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Barriers to adherence to chronic obstructive pulmonary disease guidelines by primary care physicians

Authors Gregory D Salinas, James C Williamson, Ravi Kalhan, et al

Published Date February 2011 Volume 2011:6 Pages 171—179

DOI http://dx.doi.org/10.2147/COPD.S16396

Published 28 February 2011

Gregory D Salinas1, James C Williamson1, Ravi Kalhan2, Byron Thomashow3, Jodi L Scheckermann4, John Walsh5, Maziar Abdolrasulnia1, Jill A Foster1
1CE Outcomes, LLC Birmingham, AL, USA; 2Asthma-COPD Program, Division of Pulmonary and Critical Care Medicine, Northwestern University Feinberg School of Medicine, Chicago, IL, USA; 3Division of Pulmonary, Allergy, Critical Care, Department of Medicine, College of Physicians and Surgeons, Columbia University, New York, NY, USA; 4Boehringer-Ingelheim Pharmaceuticals, Inc., Ridgefield, CT, USA; 5COPD Foundation, Miami, FL, USA

Purpose: Even with the dissemination of several clinical guidelines, chronic obstructive pulmonary disease (COPD) remains underdiagnosed and mismanaged by many primary care physicians (PCPs). The objective of this study was to elucidate barriers to consistent implementation of COPD guidelines.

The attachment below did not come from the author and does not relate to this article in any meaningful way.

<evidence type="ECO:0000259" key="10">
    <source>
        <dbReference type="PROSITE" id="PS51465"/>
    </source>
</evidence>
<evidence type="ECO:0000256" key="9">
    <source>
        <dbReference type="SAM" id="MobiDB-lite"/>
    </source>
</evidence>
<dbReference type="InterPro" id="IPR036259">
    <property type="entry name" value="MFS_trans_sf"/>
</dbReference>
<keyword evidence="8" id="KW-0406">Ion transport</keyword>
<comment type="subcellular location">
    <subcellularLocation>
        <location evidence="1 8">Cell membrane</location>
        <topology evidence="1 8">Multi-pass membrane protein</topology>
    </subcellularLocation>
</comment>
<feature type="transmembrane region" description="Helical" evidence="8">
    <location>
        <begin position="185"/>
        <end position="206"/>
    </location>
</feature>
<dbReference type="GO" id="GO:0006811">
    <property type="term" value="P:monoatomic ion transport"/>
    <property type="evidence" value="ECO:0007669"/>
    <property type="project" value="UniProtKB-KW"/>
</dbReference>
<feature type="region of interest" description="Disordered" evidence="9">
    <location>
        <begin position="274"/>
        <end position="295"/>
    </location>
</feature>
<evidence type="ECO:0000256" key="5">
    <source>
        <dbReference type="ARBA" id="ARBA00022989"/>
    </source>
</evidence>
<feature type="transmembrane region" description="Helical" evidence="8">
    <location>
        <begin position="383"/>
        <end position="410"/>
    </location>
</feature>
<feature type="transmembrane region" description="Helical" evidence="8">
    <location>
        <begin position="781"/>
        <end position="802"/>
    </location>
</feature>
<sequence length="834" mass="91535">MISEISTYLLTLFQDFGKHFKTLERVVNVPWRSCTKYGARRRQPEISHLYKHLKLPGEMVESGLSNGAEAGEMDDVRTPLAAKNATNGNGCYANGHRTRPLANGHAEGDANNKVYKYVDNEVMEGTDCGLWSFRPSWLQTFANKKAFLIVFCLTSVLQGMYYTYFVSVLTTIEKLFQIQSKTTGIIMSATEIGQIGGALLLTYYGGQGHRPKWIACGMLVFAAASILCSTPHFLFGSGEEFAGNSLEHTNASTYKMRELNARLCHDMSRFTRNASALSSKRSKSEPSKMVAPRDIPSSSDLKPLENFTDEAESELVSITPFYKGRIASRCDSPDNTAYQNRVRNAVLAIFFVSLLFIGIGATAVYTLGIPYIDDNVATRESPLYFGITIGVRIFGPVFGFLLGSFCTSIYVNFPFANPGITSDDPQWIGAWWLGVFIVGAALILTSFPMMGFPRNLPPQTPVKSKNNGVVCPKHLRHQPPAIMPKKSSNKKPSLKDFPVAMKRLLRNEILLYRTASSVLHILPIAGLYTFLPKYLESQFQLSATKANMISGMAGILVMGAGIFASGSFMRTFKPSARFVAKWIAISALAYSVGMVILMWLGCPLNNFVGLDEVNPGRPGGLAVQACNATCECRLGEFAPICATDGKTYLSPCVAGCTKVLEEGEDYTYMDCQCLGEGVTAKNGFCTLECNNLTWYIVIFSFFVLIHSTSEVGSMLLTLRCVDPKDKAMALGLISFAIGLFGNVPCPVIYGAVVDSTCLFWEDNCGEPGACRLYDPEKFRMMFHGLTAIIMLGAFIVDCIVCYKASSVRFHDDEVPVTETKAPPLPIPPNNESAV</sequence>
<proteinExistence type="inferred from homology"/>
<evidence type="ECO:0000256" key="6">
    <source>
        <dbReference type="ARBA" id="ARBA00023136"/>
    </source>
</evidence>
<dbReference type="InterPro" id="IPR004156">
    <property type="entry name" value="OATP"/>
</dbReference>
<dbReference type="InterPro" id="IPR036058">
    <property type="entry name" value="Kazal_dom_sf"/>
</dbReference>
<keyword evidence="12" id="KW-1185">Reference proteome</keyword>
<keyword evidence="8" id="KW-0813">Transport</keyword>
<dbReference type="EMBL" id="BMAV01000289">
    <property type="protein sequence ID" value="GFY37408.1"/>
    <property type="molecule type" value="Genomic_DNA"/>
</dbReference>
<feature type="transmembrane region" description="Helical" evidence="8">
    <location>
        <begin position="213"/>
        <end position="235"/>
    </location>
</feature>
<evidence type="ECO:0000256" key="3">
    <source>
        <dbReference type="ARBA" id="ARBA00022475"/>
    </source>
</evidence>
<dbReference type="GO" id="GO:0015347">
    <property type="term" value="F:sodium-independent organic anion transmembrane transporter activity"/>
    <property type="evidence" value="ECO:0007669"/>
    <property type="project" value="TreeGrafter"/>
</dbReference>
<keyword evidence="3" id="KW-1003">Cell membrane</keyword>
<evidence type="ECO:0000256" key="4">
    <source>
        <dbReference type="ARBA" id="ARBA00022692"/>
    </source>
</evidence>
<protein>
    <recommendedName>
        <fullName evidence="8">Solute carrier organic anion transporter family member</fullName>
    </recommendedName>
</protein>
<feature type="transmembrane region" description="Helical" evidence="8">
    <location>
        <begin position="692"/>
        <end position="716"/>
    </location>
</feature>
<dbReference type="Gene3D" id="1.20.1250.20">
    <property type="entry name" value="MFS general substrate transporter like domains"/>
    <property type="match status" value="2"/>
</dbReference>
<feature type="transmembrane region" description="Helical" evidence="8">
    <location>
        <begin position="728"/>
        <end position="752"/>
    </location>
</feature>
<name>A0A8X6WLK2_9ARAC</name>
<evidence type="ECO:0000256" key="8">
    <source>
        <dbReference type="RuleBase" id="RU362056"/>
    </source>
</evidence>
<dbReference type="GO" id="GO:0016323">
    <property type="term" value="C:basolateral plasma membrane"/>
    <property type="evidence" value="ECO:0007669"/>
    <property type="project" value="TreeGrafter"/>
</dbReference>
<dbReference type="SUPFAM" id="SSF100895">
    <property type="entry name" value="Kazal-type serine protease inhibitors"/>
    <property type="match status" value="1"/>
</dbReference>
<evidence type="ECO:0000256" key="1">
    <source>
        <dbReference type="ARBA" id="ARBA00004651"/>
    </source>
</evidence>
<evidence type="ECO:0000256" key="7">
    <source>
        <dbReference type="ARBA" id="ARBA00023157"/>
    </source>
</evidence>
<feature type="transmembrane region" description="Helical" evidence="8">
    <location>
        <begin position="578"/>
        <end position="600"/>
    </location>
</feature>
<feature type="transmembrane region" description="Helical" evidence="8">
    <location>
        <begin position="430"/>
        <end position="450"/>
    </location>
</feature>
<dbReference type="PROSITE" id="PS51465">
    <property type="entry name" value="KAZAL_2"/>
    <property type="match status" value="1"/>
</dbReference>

Patients and methods: A cross-sectional study implemented in July 2008 was designed to assess attitudes and barriers to COPD guideline usage.
Results: Five hundred US PCPs (309 family medicine physicians, 191 internists) were included in the analysis. Overall, 23.6% of the surveyed PCPs reported adherence to spirometry guidelines over 90% of the time; 25.8% reported adherence to guidelines related to long-acting bronchodilator (LABD) use in COPD patients. In general, physicians were only somewhat familiar with COPD guidelines, and internal medicine physicians were significantly more familiar than family physicians (P < 0.05). In a multivariate model controlling for demographics and barriers to guideline adherence, we found significant associations with two tested guideline components. Adherence to spirometry guidelines was associated with agreement with guidelines, confidence in interpreting data, ambivalence to outcome expectancy, and ability to incorporate spirometry into patient flow. Adherence to LABD therapy guidelines was associated with agreement with guidelines and confidence in gauging pharmacologic response.
Conclusions: Adherence to guideline recommendations of spirometry use was predicted by agreement with the recommendations, self-efficacy, perceived outcome expectancy if recommendations were adhered to, and resource availability. Adherence to recommendations of LABD use was predicted by agreement with guideline recommendations and self-efficacy. Increasing guideline familiarity alone may have limited patient outcomes, as other barriers, such as low confidence and outcome expectancy, are more likely to impact guideline adherence.

Keywords: COPD, primary care, barriers, guideline adoption

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